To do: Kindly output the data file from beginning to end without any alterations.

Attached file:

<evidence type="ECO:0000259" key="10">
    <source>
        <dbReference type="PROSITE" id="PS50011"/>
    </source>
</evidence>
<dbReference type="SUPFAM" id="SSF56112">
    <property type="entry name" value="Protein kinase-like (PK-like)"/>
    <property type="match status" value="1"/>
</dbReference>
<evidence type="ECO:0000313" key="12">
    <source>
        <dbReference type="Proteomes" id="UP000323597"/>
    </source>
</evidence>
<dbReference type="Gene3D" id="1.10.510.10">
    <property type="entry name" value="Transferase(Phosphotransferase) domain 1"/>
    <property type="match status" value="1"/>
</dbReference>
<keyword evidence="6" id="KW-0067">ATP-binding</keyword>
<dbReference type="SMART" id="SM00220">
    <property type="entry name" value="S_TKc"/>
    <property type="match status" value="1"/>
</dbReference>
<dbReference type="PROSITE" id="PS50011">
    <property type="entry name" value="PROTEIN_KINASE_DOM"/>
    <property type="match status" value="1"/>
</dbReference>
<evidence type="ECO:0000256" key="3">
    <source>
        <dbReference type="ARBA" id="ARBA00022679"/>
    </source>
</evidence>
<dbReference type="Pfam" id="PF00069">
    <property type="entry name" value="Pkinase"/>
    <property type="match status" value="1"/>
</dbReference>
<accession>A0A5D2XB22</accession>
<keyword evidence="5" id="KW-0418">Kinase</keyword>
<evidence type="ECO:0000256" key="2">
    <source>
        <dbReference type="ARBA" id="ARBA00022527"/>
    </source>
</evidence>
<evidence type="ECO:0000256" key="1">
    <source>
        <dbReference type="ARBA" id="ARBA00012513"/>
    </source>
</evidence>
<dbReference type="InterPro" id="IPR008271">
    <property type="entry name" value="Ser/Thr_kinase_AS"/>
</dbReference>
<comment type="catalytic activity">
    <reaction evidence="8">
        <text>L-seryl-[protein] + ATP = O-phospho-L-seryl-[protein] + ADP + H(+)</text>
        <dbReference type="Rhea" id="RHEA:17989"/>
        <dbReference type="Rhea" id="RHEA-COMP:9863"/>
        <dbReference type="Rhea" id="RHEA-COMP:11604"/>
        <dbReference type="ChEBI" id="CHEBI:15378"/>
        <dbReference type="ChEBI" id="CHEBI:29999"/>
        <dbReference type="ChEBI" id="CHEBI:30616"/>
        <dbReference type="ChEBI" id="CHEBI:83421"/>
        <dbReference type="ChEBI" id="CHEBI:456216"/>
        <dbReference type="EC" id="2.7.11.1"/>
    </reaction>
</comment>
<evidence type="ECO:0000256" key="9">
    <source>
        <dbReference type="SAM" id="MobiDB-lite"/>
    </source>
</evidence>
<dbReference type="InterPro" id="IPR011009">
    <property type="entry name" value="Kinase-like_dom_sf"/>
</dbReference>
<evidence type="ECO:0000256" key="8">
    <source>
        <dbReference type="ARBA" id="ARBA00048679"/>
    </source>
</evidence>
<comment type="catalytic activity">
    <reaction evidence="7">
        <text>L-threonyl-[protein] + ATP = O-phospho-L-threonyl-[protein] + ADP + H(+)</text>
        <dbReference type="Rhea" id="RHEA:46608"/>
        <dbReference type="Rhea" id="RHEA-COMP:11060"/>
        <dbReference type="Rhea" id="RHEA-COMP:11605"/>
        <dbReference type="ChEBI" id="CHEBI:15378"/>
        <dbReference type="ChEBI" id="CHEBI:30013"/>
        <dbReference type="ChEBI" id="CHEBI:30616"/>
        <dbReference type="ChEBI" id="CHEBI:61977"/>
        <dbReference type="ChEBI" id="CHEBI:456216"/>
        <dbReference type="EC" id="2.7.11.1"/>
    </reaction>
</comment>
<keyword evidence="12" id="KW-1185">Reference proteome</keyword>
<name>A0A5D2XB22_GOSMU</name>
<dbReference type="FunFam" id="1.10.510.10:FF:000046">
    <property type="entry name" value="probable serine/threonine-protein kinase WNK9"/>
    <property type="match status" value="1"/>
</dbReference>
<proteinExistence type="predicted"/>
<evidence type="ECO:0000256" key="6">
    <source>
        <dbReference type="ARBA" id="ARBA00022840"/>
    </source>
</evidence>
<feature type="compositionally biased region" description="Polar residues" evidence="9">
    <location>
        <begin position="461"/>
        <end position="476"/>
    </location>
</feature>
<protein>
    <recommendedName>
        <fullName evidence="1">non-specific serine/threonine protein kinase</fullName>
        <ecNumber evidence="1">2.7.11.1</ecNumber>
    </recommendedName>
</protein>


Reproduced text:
<evidence type="ECO:0000259" key="10">
    <source>
        <dbReference type="PROSITE" id="PS50011"/>
    </source>
</evidence>
<dbReference type="SUPFAM" id="SSF56112">
    <property type="entry name" value="Protein kinase-like (PK-like)"/>
    <property type="match status" value="1"/>
</dbReference>
<evidence type="ECO:0000313" key="12">
    <source>
        <dbReference type="Proteomes" id="UP000323597"/>
    </source>
</evidence>
<dbReference type="Gene3D" id="1.10.510.10">
    <property type="entry name" value="Transferase(Phosphotransferase) domain 1"/>
    <property type="match status" value="1"/>
</dbReference>
<keyword evidence="6" id="KW-0067">ATP-binding</keyword>
<dbReference type="SMART" id="SM00220">
    <property type="entry name" value="S_TKc"/>
    <property type="match status" value="1"/>
</dbReference>
<dbReference type="PROSITE" id="PS50011">
    <property type="entry name" value="PROTEIN_KINASE_DOM"/>
    <property type="match status" value="1"/>
</dbReference>
<evidence type="ECO:0000256" key="3">
    <source>
        <dbReference type="ARBA" id="ARBA00022679"/>
    </source>
</evidence>
<dbReference type="Pfam" id="PF00069">
    <property type="entry name" value="Pkinase"/>
    <property type="match status" value="1"/>
</dbReference>
<accession>A0A5D2XB22</accession>
<keyword evidence="5" id="KW-0418">Kinase</keyword>
<evidence type="ECO:0000256" key="2">
    <source>
        <dbReference type="ARBA" id="ARBA00022527"/>
    </source>
</evidence>
<evidence type="ECO:0000256" key="1">
    <source>
        <dbReference type="ARBA" id="ARBA00012513"/>
    </source>
</evidence>
<dbReference type="InterPro" id="IPR008271">
    <property type="entry name" value="Ser/Thr_kinase_AS"/>
</dbReference>
<comment type="catalytic activity">
    <reaction evidence="8">
        <text>L-seryl-[protein] + ATP = O-phospho-L-seryl-[protein] + ADP + H(+)</text>
        <dbReference type="Rhea" id="RHEA:17989"/>
        <dbReference type="Rhea" id="RHEA-COMP:9863"/>
        <dbReference type="Rhea" id="RHEA-COMP:11604"/>
        <dbReference type="ChEBI" id="CHEBI:15378"/>
        <dbReference type="ChEBI" id="CHEBI:29999"/>
        <dbReference type="ChEBI" id="CHEBI:30616"/>
        <dbReference type="ChEBI" id="CHEBI:83421"/>
        <dbReference type="ChEBI" id="CHEBI:456216"/>
        <dbReference type="EC" id="2.7.11.1"/>
    </reaction>
</comment>
<evidence type="ECO:0000256" key="9">
    <source>
        <dbReference type="SAM" id="MobiDB-lite"/>
    </source>
</evidence>
<dbReference type="InterPro" id="IPR011009">
    <property type="entry name" value="Kinase-like_dom_sf"/>
</dbReference>
<evidence type="ECO:0000256" key="8">
    <source>
        <dbReference type="ARBA" id="ARBA00048679"/>
    </source>
</evidence>
<comment type="catalytic activity">
    <reaction evidence="7">
        <text>L-threonyl-[protein] + ATP = O-phospho-L-threonyl-[protein] + ADP + H(+)</text>
        <dbReference type="Rhea" id="RHEA:46608"/>
        <dbReference type="Rhea" id="RHEA-COMP:11060"/>
        <dbReference type="Rhea" id="RHEA-COMP:11605"/>
        <dbReference type="ChEBI" id="CHEBI:15378"/>
        <dbReference type="ChEBI" id="CHEBI:30013"/>
        <dbReference type="ChEBI" id="CHEBI:30616"/>
        <dbReference type="ChEBI" id="CHEBI:61977"/>
        <dbReference type="ChEBI" id="CHEBI:456216"/>
        <dbReference type="EC" id="2.7.11.1"/>
    </reaction>
</comment>
<keyword evidence="12" id="KW-1185">Reference proteome</keyword>
<name>A0A5D2XB22_GOSMU</name>
<dbReference type="FunFam" id="1.10.510.10:FF:000046">
    <property type="entry name" value="probable serine/threonine-protein kinase WNK9"/>
    <property type="match status" value="1"/>
</dbReference>
<proteinExistence type="predicted"/>
<evidence type="ECO:0000256" key="6">
    <source>
        <dbReference type="ARBA" id="ARBA00022840"/>
    </source>
</evidence>
<feature type="compositionally biased region" description="Polar residues" evidence="9">
    <location>
        <begin position="461"/>
        <end position="476"/>
    </location>
</feature>
<protein>
    <recommendedName>
        <fullName evidence="1">non-specific serine/threonine protein kinase</fullName>
        <ecNumber evidence="1">2.7.11.1</ecNumber>
    </recommendedName>
</protein>